Child sexual abuse has occurred since the beginning of human history. Physical and
emotional abuse as well as neglect was known to people, but child sexual abuse
was hidden because of the social restriction surrounding sexual contact with
children. Even though reporting is now more socially accepted, it is still difficult to
determine the prevalence of child sexual abuse, because it remains under-reported.
Sexual abuse of a child is highly complicated and has various effects on a child and
the functioning of the child.
The goal of the research was to explore the experiences of designated social
workers working with cases of alleged child sexual abuse in the South African
context. A qualitative research approach was utilised in order to obtain the
information of their personal experiences as designated social workers working with
cases of alleged child sexual abuse. The data was collected through semi-structured
interviews, guided by an interview schedule. Snowball sampling was used to select
designated social workers working at child protection organisations and the
Department of Social Development in the Western Cape. Ten participants (all
female) formed the sample for the study. The research is based on the personcentred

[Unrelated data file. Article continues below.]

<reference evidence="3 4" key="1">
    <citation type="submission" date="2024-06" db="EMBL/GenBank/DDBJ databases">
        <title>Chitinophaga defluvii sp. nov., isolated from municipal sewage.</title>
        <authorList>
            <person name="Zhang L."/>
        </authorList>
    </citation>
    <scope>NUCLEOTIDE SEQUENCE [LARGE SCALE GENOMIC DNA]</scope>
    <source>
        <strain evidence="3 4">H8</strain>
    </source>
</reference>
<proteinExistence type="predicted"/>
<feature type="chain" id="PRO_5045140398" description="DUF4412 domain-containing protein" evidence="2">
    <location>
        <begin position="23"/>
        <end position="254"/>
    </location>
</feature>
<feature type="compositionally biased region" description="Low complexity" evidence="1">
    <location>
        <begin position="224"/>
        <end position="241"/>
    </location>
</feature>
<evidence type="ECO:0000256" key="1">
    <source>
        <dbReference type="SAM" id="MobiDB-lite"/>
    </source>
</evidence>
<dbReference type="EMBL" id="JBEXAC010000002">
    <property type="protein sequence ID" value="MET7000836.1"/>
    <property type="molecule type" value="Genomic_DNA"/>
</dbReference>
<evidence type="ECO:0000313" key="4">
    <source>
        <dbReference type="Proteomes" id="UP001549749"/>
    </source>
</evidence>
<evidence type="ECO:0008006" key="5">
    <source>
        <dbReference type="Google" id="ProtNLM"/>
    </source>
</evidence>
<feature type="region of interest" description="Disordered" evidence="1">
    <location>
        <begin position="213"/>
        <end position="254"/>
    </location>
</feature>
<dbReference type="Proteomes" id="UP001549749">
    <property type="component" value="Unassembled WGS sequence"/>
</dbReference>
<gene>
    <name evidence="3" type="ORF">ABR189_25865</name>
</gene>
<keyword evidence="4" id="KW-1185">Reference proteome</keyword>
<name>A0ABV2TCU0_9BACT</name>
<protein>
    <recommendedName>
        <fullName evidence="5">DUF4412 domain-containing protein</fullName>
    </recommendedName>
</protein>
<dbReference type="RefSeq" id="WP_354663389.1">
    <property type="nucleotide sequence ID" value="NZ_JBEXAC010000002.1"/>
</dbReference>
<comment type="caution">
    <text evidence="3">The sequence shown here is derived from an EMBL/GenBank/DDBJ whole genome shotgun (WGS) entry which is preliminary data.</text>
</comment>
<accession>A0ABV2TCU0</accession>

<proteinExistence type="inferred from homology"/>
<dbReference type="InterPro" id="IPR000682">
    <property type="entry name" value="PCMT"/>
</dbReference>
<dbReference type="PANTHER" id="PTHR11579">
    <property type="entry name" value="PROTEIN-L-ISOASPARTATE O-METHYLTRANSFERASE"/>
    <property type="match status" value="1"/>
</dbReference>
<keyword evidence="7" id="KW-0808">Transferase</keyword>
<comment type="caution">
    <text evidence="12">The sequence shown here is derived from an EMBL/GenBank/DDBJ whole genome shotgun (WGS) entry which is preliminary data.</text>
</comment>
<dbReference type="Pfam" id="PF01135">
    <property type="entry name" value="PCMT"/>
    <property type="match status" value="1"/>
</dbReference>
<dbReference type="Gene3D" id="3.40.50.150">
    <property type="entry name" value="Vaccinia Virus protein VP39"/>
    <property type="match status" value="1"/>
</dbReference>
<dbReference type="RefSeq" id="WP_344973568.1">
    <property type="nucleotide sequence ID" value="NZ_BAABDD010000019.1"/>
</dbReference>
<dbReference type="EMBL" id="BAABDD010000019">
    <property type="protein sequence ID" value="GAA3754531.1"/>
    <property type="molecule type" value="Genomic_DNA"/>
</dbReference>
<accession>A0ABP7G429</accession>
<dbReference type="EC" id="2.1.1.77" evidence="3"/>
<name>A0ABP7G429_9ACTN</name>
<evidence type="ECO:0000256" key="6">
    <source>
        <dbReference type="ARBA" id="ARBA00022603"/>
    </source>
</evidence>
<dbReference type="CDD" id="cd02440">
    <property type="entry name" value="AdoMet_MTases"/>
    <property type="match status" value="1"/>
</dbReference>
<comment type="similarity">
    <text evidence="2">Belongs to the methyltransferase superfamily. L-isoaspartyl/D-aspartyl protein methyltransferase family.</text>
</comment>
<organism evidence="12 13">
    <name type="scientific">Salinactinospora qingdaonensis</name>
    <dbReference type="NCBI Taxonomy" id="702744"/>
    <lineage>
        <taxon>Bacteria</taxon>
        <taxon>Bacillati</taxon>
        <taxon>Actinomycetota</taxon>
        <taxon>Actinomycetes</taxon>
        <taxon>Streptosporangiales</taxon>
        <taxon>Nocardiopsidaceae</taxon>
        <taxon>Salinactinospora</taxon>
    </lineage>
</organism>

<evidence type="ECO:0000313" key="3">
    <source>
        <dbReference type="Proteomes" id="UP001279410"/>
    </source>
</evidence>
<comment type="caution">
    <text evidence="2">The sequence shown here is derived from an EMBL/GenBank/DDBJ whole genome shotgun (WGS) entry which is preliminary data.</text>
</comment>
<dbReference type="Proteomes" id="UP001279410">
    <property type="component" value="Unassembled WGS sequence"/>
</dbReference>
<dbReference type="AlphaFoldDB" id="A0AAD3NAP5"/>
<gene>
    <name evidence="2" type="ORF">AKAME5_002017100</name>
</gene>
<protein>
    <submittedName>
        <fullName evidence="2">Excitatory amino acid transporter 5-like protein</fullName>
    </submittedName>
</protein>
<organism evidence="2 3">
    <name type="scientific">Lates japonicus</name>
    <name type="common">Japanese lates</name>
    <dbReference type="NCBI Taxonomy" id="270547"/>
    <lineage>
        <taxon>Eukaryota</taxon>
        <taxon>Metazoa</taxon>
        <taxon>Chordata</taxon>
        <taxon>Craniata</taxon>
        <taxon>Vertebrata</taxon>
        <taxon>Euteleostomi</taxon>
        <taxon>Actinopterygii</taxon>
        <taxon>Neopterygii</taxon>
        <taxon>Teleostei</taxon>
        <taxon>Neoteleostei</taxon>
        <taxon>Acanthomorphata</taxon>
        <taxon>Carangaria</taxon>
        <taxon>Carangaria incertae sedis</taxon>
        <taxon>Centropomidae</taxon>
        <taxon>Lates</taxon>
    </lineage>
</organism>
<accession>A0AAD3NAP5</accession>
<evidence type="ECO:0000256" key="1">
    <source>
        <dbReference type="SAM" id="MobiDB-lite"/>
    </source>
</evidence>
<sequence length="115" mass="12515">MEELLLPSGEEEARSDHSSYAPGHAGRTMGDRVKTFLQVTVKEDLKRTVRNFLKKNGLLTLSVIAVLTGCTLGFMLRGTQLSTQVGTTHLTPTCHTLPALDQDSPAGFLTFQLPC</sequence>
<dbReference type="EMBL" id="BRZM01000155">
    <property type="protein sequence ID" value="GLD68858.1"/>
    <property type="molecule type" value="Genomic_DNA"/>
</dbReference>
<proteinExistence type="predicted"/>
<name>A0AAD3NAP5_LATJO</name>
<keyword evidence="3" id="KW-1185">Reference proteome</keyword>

theory, developed by Carl Rogers (1961) (Corey, 2013:159). This theory
implies that people’s experiences and perceptions will be their reality (Henderson &
Thompson, 2011:191). The findings of the study suggested that the role and
responsibilities of designated social workers are to do prevention work, to be the first
response, to ensure that the abuse is reported, to provide support and empowerment
to the child and family concerned and also to do risk and safety assessments to
assess the likelihood that the abuse occurred. Designated social workers also need
to investigate the child’s circumstances and establish whether the child is in need of
care and protection and they must safeguard the child either through a safety plan or
finding the child a suitable and safe placement. Furthermore, it was found that the
fundamental skills and principles of social work support designated social workers
and that the more years of experience designated social workers have, the more
confident they feel when they must work with cases of alleged child sexual abuse.
Additional training for designated social workers working with cases of alleged child
sexual abuse is also necessary.
Designated social workers face many challenges when working with cases of alleged
child sexual abuse. Designated social workers reported that working with the police
can be challenging, organisations and departments often work in isolation,
challenges are being faced at medical centres, child sexual abuse is a silent crime
that is being hidden away, there is a lack of resources, designated social workers
deal with many challenging emotional experiences, staff turnover is a reality, there
are limitations in the child protection system and community and family
characteristics are risk factors for child sexual abuse. Supportive factors for
designated social workers when they must deal with cases of alleged child sexual
abuse include good supervision, peer support, support from social auxiliary workers,
organisational protocols and guidelines and the South African legislation. Designated
social workers feel that they do have the ability to make a difference.
Mini Dissertation (MSW)--University of Pretoria, 2019.